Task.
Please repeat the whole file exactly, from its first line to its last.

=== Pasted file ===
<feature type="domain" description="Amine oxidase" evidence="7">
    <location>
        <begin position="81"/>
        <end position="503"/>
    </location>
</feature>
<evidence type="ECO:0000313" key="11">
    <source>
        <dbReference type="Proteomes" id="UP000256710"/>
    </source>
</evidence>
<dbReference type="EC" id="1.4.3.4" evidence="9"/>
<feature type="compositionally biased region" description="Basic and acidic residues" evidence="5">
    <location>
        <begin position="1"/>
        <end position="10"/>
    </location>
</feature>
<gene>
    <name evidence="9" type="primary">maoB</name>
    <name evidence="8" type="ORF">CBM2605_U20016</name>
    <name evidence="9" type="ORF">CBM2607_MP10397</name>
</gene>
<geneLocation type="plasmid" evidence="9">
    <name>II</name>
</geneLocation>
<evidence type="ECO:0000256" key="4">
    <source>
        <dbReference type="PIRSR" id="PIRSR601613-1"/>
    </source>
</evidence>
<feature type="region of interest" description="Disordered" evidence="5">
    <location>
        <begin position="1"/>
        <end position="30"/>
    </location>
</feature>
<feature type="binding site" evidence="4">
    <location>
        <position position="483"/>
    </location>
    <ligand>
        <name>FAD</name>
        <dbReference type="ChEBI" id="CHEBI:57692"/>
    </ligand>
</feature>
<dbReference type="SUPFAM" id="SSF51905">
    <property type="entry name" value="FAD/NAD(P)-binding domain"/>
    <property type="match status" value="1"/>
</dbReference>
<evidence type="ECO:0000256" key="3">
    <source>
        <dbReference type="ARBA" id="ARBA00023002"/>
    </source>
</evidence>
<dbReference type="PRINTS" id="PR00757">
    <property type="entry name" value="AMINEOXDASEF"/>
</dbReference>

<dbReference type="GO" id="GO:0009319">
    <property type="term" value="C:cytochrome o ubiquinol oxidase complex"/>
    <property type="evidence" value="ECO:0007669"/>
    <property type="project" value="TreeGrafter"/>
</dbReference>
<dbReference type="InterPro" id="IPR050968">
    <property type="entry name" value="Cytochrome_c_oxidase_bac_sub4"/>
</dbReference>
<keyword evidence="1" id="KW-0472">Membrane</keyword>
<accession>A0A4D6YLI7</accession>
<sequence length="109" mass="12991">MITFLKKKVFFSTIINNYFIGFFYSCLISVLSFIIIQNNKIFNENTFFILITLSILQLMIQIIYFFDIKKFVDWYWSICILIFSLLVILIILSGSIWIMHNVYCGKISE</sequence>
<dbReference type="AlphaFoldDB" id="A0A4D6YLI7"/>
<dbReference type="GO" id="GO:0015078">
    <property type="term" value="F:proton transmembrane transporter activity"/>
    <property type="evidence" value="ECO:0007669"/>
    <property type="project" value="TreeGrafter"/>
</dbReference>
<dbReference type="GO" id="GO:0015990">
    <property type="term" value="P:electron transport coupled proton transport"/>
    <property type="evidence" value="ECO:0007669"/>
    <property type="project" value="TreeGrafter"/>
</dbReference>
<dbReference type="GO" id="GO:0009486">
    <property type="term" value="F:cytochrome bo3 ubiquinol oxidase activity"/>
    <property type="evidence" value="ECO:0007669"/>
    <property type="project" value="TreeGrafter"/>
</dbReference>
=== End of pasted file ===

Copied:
<feature type="domain" description="Amine oxidase" evidence="7">
    <location>
        <begin position="81"/>
        <end position="503"/>
    </location>
</feature>
<evidence type="ECO:0000313" key="11">
    <source>
        <dbReference type="Proteomes" id="UP000256710"/>
    </source>
</evidence>
<dbReference type="EC" id="1.4.3.4" evidence="9"/>
<feature type="compositionally biased region" description="Basic and acidic residues" evidence="5">
    <location>
        <begin position="1"/>
        <end position="10"/>
    </location>
</feature>
<gene>
    <name evidence="9" type="primary">maoB</name>
    <name evidence="8" type="ORF">CBM2605_U20016</name>
    <name evidence="9" type="ORF">CBM2607_MP10397</name>
</gene>
<geneLocation type="plasmid" evidence="9">
    <name>II</name>
</geneLocation>
<evidence type="ECO:0000256" key="4">
    <source>
        <dbReference type="PIRSR" id="PIRSR601613-1"/>
    </source>
</evidence>
<feature type="region of interest" description="Disordered" evidence="5">
    <location>
        <begin position="1"/>
        <end position="30"/>
    </location>
</feature>
<feature type="binding site" evidence="4">
    <location>
        <position position="483"/>
    </location>
    <ligand>
        <name>FAD</name>
        <dbReference type="ChEBI" id="CHEBI:57692"/>
    </ligand>
</feature>
<dbReference type="SUPFAM" id="SSF51905">
    <property type="entry name" value="FAD/NAD(P)-binding domain"/>
    <property type="match status" value="1"/>
</dbReference>
<evidence type="ECO:0000256" key="3">
    <source>
        <dbReference type="ARBA" id="ARBA00023002"/>
    </source>
</evidence>
<dbReference type="PRINTS" id="PR00757">
    <property type="entry name" value="AMINEOXDASEF"/>
</dbReference>

<dbReference type="GO" id="GO:0009319">
    <property type="term" value="C:cytochrome o ubiquinol oxidase complex"/>
    <property type="evidence" value="ECO:0007669"/>
    <property type="project" value="TreeGrafter"/>
</dbReference>
<dbReference type="InterPro" id="IPR050968">
    <property type="entry name" value="Cytochrome_c_oxidase_bac_sub4"/>
</dbReference>
<keyword evidence="1" id="KW-0472">Membrane</keyword>
<accession>A0A4D6YLI7</accession>
<sequence length="109" mass="12991">MITFLKKKVFFSTIINNYFIGFFYSCLISVLSFIIIQNNKIFNENTFFILITLSILQLMIQIIYFFDIKKFVDWYWSICILIFSLLVILIILSGSIWIMHNVYCGKISE</sequence>
<dbReference type="AlphaFoldDB" id="A0A4D6YLI7"/>
<dbReference type="GO" id="GO:0015078">
    <property type="term" value="F:proton transmembrane transporter activity"/>
    <property type="evidence" value="ECO:0007669"/>
    <property type="project" value="TreeGrafter"/>
</dbReference>
<dbReference type="GO" id="GO:0015990">
    <property type="term" value="P:electron transport coupled proton transport"/>
    <property type="evidence" value="ECO:0007669"/>
    <property type="project" value="TreeGrafter"/>
</dbReference>
<dbReference type="GO" id="GO:0009486">
    <property type="term" value="F:cytochrome bo3 ubiquinol oxidase activity"/>
    <property type="evidence" value="ECO:0007669"/>
    <property type="project" value="TreeGrafter"/>
</dbReference>